How to: Create an Antique Paint Effect

I’m going to use my paint, showing you some very simple techniques. I’m using here the smallest of my brushes. I could be using the bigger one. I just picked up one, it doesn’t really matter, what ever feel comfortable with.

First of all, I’m going to show you how to do it using a smooth-ish brush stroke. So I’m painting, if you noticed, every which way. I’ll just slow that up. I do these sort of techniques like that because i’m going for a sort of distressed look.

I prefer to paint over these things [points to hardware]. Also it’s a lot quicker! The other thing I can do is to take it and sort of stipple with it dabbing it fairly hard and quite dry, so can you see that bit there where the paint is thicker and it’s more three-dimensional.

You’ll now need to wait aproximately 20 minutes for the paint to dry depending on the temperature and the thickness.

So now the next step is to show you how to do the wax, and of course the wax has been the thing that people have been the most intrigued by. So here’s my brush covered in wax, and I’ve got a cloth here as well. I’m painting over with the wax and you can see the lack of paint has brought that up because I only did a thin coat. This is not laying a layer of wax on the paint, but it’s a bit like – someone came up with the idea – when you put hand cream on… you put hand cream on so it absorbs right in. You don’t put hand cream on and leave a layer so you walk around with really greasy hands.

When I’ve waxed enough, I will then go in wiping it. Because it’s metal underneath, just a
little bit without really much work is coming through, and you can see a little bit of the metal and I think it looks quite nice.

So this is my Dark Wax. I know it looks really dark. What i’m doing now is something you will probably be very scared of… but as long as you’ve got clear wax underneath that is not a problem. Now I’m just going to wipe that off. Quite lightly take it off. That’s where I did the stipples. What I tend to do is I work… sort of painting it really. Take a little bit of clear wax, just very lightly go over the top, leaving the top lighter, and the darkness really in the cracky bits.

This is a sand paper which is quite fine. You can get finer. Just showing a little bit of the wood maybe.Bring out that nice bit of gold on there. And I might just do a little bit more clear wax on to there.

A classic antique look is easy to achieve using just one Chalk Paint® colour and a touch of Chalk Paint® Wax.

So you’ve just painted a piece of furniture with Chalk Paint® but it’s looking a little too ‘new’ for your tastes. How do you age your paintwork in a matter of minutes, rather than years? It’s easier than you think! The secret is in working with Dark Chalk Paint® Wax. This will instantly age the paint, creating an authentic antique look. You can then use Clear Chalk Paint® Wax as a sort of magic eraser to wipe back any parts that appear too dark – creating exactly the right level of ageing to suit your style.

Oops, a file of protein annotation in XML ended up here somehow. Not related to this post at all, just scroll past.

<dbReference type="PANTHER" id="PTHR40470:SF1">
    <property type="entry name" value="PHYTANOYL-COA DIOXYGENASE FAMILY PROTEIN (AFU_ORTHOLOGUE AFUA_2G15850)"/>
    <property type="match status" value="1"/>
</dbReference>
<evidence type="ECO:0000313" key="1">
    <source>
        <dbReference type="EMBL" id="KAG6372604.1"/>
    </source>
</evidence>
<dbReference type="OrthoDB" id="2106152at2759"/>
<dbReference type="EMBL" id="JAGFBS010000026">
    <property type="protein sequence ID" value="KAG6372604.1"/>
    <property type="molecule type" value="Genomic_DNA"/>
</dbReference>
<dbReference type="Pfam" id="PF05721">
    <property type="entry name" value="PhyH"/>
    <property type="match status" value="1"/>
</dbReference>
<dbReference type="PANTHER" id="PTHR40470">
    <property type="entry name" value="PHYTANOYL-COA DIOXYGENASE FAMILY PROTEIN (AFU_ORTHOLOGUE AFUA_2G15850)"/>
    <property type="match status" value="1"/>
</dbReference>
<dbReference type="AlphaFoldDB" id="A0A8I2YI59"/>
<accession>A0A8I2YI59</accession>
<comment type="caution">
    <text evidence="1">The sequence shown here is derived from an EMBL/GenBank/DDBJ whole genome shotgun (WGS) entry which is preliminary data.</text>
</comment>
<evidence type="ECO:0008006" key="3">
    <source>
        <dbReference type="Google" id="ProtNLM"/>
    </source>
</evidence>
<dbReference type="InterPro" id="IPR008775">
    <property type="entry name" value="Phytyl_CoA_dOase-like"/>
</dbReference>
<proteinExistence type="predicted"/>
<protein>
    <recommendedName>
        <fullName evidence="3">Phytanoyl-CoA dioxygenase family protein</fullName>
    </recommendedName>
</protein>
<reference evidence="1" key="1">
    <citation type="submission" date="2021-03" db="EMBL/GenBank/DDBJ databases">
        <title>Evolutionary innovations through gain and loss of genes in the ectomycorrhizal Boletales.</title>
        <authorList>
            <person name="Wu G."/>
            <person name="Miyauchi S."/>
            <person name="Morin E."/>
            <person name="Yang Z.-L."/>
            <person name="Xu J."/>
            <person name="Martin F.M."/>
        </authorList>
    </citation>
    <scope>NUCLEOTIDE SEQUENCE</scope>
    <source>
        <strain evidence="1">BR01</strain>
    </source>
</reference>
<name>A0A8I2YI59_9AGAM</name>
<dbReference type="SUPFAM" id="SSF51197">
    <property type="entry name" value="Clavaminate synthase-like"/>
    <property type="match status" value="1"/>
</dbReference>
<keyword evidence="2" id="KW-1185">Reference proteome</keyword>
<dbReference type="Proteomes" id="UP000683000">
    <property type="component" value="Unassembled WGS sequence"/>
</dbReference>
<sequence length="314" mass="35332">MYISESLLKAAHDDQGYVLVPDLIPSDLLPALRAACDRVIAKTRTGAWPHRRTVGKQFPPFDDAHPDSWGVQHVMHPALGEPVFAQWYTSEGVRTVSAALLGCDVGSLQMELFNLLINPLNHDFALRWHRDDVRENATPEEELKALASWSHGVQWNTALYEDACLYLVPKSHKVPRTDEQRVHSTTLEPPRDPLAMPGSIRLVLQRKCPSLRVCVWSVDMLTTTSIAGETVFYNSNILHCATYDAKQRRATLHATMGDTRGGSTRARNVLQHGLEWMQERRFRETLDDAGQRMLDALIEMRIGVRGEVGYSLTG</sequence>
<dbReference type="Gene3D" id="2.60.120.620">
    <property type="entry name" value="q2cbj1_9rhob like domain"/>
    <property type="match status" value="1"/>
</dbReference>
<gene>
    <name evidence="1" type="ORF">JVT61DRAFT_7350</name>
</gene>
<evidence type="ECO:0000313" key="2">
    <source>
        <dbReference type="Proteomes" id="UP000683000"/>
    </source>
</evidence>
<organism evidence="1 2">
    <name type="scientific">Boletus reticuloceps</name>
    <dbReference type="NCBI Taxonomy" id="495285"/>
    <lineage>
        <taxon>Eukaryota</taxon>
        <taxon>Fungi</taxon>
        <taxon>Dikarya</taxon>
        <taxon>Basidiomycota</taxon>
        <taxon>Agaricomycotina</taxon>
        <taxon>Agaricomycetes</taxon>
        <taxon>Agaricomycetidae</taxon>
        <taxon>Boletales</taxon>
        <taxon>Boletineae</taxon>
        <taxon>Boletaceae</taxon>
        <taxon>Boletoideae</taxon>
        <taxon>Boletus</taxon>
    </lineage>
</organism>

When it comes to sanding, you’re trying to recreate the natural wear and tear a piece of furniture will sustain. Focus on those places your furniture will naturally get knocked or handled. When you’re finished, people will think that dresser has been passed down from generation to generation – not painted yesterday!

Step by step guide to ageing your paintwork for an antique effect

  1. Apply a coat of Chalk Paint®, moving the brush in all directions.
  2. Apply Clear Chalk Paint® Wax with a brush, working the wax into the paint like hand cream and removing any excess as you go with a lint-free cloth.
  3. Sand the paint back a little using a fine or medium-grit sandpaper until you achieve the finish you always imagined.
  4. To age the paintwork further, use Dark Chalk Paint® Wax. Work it into your (still wet) Clear Wax and spread. Wax small areas at a time, and remove excess wax with Clear Wax as you go.
  5. Finish by making sure that every part of your furniture has been waxed at least once with a lint-free cloth.
  6. Allow the wax to cure (harden) before use. It will be touch dry within 24 hours, but will take up to 2 weeks to fully harden. You can use it during this time, but just be gentle.

Ageing your paintwork is a great way to create add unique character to your furniture. Maybe your working with mass-produced pine furniture or perhaps something you found at a junk shop that just isn’t to your taste. Either way you can make that piece of furniture your own by following these steps. Your brushstrokes are what makes that furniture feels all that more special to you. Not only that you can make it feel like it’s been yours for decades, not days!

Ready to get started? Each Annie Sloan Stockist is trained to offer you workshops and practical advice on this and other techniques using Chalk Paint®. When you’re done, take a picture of your finished project and share it with the Annie Sloan community using #AnnieSloan.

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